Posted at 11:23 AM by Howard Bashman

"Justices Restore Exit Exam; Diplomas for thousands of high school seniors are at risk after the state high court reinstates the test and asks an appeals court to decide the case": This article appears today in The Los Angeles Times.

The San Francisco Chronicle today contains articles headlined "School exit test reinstated by state high court; Foes to appeal ruling that could keep thousands from graduating" and "Some students feel left in the lurch."

The Sacramento Bee reports that "Exit exam back on for class of '06."

And The New York Times reports that "California Court Reinstates Statewide Exit Exam for High Schools."
Posted at 10:45 AM by Howard Bashman

"Ken Starr Has Something to Say":'s "Legal Pad" blog provides a post that begins, "The constitutional fight over marriage in California, though civil, has already exhibited a certain potential for absurdly crowded courtroom scenes."
Posted at 10:35 AM by Howard Bashman

"Senate May Bypass a Battle Over Bush's Federal Court Nominees": Bloomberg News provides a report that begins, "The U.S. Senate, on the brink of gridlock over judicial nominations a year ago, is finessing a showdown over President George W. Bush's most divisive choices for the federal bench."
Posted at 09:35 AM by Howard Bashman

"Counsel Says He May Use Cheney in Libby Trial": This article appears today in The New York Times.

The Washington Post today contains a front page article headlined "Libby Told Grand Jury Cheney Spoke of Plame; Vice President May Be Called as Witness."

And The Los Angeles Times reports that "Cheney Might Testify in Libby Case."
Posted at 07:28 AM by Howard Bashman

"Jury seeks 3 exhibit lists, full transcript; Latest in series of requests may signal thoughtful, slow deliberation": Today in The Houston Chronicle, Mary Flood has an article that begins, "The jury in the fraud and conspiracy trial of former Enron top executives Ken Lay and Jeff Skilling spent a fifth day in the deliberation room Wednesday and is due back today."

And USA Today reports today that "3 Enron cases await verdicts; Judge OKs $6.6B civil settlement."
Posted at 07:25 AM by Howard Bashman

"In Rapt Courtroom, A Struggle of Wills; Muhammad, Malvo Spar on the Stand": This front page article appears today in The Washington Post, along with an article headlined "Muhammad's Ex-Wife Speaks Of Abuse, Fears; Sniper Sought Children, She Says." And columnist Marc Fisher has an essay entitled "The Chilling Alchemy Of a Sniper's Spell."

The Baltimore Sun, meanwhile, contains articles headlined "Malvo, sniper tangle again; Muhammad cross-examines ex-protege for 2nd day, erupts at prosecution objections"; "Muhammad, Malvo vie for upper hand; Defendant seems to seek dominance; his ex-protege resists"; and "Malvo story of Baltimore plot called 'alarming,' 'sobering.'"
Posted at 07:24 AM by Howard Bashman

"When jurors have a say: Some courts are letting them actively participate in trials." Columnist Steve Chapman has this op-ed today in The Chicago Tribune.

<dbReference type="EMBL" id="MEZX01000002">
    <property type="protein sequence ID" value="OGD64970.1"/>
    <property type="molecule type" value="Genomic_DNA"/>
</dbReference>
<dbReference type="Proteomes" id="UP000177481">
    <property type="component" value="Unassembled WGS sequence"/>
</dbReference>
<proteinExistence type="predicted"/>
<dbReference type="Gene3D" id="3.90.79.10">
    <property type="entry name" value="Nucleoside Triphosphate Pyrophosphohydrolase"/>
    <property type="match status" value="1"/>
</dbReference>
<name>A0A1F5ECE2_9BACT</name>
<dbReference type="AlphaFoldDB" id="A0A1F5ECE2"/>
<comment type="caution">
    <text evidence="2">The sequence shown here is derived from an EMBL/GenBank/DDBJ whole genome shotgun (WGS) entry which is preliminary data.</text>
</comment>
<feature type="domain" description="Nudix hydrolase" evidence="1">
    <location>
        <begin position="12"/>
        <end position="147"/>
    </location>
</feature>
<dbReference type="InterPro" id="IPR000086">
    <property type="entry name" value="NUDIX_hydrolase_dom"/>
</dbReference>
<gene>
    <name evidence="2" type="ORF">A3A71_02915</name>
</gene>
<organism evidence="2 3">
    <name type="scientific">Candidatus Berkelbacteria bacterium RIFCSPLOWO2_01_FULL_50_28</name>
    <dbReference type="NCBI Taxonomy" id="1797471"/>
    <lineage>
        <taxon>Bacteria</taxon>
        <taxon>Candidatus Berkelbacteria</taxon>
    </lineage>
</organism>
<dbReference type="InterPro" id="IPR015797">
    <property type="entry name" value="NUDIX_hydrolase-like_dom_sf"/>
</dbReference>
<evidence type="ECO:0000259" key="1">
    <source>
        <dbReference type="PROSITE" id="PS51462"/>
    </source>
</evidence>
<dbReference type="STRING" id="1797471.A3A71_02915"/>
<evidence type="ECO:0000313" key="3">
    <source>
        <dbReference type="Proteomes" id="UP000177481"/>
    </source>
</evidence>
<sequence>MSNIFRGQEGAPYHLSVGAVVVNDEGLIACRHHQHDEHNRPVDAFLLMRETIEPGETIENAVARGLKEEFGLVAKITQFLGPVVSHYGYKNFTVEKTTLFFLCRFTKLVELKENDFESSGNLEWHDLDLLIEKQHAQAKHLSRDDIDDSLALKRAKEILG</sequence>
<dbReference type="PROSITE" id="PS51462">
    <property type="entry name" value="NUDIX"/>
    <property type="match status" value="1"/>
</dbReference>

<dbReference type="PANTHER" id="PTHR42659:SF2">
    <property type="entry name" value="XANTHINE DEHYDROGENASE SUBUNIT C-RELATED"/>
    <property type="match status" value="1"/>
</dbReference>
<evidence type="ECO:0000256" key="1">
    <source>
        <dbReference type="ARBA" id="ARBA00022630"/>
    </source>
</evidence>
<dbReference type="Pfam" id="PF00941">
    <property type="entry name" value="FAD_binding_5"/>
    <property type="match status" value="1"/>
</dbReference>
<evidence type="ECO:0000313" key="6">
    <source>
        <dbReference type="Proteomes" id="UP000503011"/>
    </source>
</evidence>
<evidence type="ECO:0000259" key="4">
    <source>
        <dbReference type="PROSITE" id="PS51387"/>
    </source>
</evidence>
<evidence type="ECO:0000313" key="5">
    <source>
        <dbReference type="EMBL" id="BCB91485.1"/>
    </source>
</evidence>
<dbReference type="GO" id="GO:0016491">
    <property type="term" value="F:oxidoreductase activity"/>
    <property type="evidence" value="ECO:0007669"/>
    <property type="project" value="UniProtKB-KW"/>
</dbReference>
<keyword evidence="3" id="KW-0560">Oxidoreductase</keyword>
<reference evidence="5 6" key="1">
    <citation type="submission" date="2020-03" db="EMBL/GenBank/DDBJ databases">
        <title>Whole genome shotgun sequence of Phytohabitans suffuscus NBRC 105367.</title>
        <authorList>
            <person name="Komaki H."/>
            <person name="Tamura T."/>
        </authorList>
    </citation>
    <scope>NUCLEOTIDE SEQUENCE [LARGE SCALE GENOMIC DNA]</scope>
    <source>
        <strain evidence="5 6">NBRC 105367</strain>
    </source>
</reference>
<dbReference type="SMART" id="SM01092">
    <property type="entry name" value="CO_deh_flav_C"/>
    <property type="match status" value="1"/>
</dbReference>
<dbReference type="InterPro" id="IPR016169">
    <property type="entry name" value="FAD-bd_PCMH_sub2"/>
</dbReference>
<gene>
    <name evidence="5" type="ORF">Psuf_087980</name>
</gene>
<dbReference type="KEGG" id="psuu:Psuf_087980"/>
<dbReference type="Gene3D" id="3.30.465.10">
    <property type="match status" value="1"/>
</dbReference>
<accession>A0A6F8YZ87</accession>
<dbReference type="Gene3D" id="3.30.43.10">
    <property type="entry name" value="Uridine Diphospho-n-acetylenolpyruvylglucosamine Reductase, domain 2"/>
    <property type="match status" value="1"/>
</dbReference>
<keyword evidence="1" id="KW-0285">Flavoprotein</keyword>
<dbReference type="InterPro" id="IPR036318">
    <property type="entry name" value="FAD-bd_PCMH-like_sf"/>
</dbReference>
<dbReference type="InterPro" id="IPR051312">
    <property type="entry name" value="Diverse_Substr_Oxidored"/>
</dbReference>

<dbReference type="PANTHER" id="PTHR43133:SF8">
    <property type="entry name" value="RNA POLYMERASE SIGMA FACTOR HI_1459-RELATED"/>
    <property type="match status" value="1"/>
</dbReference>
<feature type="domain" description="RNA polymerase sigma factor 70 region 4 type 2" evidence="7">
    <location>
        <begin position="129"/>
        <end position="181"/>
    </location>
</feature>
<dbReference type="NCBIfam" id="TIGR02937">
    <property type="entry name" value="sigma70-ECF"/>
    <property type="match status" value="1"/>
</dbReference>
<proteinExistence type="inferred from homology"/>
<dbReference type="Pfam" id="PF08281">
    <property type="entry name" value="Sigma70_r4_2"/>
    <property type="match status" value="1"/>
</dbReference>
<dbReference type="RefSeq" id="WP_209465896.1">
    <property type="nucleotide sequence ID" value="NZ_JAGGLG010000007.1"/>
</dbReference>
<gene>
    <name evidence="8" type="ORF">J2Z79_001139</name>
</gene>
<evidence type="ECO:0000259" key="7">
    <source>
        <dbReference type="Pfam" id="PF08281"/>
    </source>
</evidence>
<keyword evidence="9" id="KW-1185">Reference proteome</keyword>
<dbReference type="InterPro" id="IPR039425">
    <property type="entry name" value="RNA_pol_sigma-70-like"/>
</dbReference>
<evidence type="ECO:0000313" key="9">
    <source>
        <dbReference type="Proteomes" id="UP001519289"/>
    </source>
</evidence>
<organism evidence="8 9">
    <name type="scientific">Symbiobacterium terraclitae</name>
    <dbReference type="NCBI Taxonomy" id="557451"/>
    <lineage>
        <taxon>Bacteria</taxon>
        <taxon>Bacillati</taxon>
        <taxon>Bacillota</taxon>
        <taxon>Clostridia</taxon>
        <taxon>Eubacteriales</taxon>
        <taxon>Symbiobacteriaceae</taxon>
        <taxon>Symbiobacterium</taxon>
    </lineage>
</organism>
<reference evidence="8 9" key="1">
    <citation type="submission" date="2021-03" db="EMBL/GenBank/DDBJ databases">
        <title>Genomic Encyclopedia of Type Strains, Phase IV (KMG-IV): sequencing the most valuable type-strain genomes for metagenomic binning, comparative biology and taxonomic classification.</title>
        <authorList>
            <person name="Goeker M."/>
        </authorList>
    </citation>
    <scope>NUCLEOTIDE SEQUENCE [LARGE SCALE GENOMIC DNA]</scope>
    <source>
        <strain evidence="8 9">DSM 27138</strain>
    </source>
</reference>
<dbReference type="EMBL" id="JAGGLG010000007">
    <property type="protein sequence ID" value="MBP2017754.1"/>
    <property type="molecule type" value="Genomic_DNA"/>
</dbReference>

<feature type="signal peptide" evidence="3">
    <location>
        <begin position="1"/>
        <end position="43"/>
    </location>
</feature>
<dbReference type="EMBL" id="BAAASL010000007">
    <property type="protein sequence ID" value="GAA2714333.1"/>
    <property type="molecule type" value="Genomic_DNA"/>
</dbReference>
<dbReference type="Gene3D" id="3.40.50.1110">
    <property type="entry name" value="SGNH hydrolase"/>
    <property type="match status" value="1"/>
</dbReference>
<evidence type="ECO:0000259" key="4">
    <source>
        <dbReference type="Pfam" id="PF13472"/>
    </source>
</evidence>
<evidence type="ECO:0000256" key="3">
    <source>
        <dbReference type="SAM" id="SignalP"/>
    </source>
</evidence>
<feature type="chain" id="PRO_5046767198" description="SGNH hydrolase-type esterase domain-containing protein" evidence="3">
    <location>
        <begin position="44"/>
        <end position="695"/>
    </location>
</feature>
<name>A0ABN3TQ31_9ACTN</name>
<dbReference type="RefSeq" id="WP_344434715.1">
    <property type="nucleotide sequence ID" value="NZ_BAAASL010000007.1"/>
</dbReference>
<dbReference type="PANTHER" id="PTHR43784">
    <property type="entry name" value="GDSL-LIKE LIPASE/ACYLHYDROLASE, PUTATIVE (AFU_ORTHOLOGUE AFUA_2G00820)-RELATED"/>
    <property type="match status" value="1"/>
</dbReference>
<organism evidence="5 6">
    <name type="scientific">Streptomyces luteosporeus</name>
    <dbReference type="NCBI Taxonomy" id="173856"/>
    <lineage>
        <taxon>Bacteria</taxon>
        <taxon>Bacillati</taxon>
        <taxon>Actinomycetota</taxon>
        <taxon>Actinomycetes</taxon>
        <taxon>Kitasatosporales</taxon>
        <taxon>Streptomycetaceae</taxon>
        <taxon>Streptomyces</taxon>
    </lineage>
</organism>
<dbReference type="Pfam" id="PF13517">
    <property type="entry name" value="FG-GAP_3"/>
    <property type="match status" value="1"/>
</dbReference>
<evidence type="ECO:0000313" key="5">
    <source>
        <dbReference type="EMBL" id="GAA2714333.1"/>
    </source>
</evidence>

Posted at 07:18 AM by Howard Bashman

"Supreme Court: 9-0 is better than 5-4; Can the chief justice conquer the court's divide by aiming for unanimous rulings instead of swing-voting for the fences?" Law Professor Cass R. Sunstein has this op-ed today in The Los Angeles Times.
Posted at 07:14 AM by Howard Bashman

"A Law Firm Under Pressure: Case Reopens Debate on Whether to Indict a Company." This article appears today in The Washington Post.
Posted at 07:08 AM by Howard Bashman

"Firms Donated to Groups That Gave Judges Free Trips": The Washington Post today contains an article that begins, "Two organizations that have provided free trips to hundreds of federal judges received large contributions from tobacco, oil and other corporate interests, according to documents released yesterday."

Yesterday, Community Rights Counsel issued a press release titled "Tobacco and Oil Company Documents Undercut Groups' Claims to Media, Judges and Public About Corporate Funding for Judges' Junkets."
Posted at 07:05 AM by Howard Bashman

"Breach Was More of the Spirit, Not the Letter, of the Constitution": Today in The Washington Post, Charles Lane has a news analysis that begins, "The FBI raid on Rep. William Jefferson's congressional office was an aggressive tactic that broke a long-standing political custom. But while it might violate the spirit of the Constitution, it might not violate the letter of the document or subsequent rulings by the Supreme Court, legal analysts say."
Posted at 07:00 AM by Howard Bashman

"Interns? No Bloggers Need Apply." This article appears today in The New York Times.
Posted at 06:55 AM by Howard Bashman

"Is Chief Justice Roberts Correct that Unanimous Supreme Court Opinions Are Inherently Desirable? Why Split Decisions and Passionate Dissents Are Sometimes Better." Edward Lazarus today has this essay online at FindLaw.
Posted at 06:44 AM by Howard Bashman